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Councillors look to webcast all meetings – if they can take back control of their own chamber!

NOTE: This content is old - Published: Friday, Mar 9th, 2018.

Councillors are recommending to expand webcasting of meetings, with a desire to see all business recorded and broadcast if possible, however with just the Guildhall chamber set up with cameras a battle could be on to reclaim that space.

Council Leader Mark Pritchard issued a bold challenge yesterday asking fellow councillors to be ‘brave’ and to ‘bite the bullet’ in pushing for full coverage, also taking no prisoners with council staff who also use the council chamber, being happy to decant them off to the Memorial Hall.

The current webcasting contract allows for up to 80 hours of broadcasting per year, which is largely made up of full council, executive board and planning meetings.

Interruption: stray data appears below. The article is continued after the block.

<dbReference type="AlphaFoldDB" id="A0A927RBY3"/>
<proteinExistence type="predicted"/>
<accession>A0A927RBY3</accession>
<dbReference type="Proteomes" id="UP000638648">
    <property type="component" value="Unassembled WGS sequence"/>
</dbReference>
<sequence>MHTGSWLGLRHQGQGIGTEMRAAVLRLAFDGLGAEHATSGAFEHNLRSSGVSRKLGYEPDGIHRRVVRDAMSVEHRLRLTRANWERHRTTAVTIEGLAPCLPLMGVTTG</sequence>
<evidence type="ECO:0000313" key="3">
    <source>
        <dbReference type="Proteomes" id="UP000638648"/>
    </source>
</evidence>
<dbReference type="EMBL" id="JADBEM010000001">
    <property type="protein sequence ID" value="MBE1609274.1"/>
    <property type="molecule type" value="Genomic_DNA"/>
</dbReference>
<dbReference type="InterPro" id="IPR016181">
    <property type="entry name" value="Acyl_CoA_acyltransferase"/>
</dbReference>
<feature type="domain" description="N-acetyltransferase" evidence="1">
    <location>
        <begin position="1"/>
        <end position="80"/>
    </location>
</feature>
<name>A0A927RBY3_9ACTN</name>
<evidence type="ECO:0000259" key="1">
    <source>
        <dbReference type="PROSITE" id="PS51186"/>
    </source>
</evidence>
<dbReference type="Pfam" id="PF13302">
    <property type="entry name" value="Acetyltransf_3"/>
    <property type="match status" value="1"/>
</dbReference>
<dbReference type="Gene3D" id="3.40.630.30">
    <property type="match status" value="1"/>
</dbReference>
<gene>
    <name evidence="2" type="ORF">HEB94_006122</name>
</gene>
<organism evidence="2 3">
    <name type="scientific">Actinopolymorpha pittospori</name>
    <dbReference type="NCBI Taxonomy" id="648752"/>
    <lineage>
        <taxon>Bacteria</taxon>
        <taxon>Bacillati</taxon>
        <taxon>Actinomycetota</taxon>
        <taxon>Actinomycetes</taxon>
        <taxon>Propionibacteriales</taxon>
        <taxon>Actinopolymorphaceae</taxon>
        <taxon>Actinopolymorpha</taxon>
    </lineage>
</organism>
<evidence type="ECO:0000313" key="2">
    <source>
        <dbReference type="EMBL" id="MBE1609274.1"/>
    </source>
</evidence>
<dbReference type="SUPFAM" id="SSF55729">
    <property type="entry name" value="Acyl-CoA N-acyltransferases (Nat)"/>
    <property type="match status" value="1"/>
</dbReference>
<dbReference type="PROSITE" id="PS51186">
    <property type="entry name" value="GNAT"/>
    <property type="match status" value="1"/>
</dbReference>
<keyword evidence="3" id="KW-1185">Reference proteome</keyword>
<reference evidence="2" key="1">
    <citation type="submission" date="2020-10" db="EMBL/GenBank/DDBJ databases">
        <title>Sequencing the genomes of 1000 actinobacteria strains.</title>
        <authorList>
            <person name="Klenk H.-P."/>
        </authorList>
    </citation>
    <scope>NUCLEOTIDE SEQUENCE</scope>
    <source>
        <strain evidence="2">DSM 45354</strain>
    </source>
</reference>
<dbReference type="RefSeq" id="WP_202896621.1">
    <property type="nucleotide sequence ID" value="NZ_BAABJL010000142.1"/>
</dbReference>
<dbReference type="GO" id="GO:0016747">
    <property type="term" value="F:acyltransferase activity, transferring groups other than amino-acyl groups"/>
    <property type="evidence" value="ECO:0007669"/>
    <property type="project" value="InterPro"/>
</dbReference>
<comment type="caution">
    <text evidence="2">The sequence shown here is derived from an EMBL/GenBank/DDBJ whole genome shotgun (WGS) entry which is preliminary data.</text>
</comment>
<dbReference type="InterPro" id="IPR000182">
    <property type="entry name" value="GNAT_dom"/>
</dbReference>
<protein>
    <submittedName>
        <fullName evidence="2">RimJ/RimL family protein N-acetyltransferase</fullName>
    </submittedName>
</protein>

It also provides for the lease of all hardware and software to webcast live in the main council chamber and on-demand meeting replays for up to 6 months via the archives – along with hardware and software upgrades and maintenance.

Speaking at yesterday’s meeting, Head of Democratic Services, Sioned Wyn Davies explained that under the current contract there had been also been capacity to webcast 10 hours of scrutiny meetings and that any changes would need consideration as to where the funding would come from.

Referencing a meeting he attended last year, Cllr Derek Wright kicked off the debate by asking if there was scope to do more under the current contract, noting that Pembrokeshire Council do more but with the same budget, and another authority covers all meetings.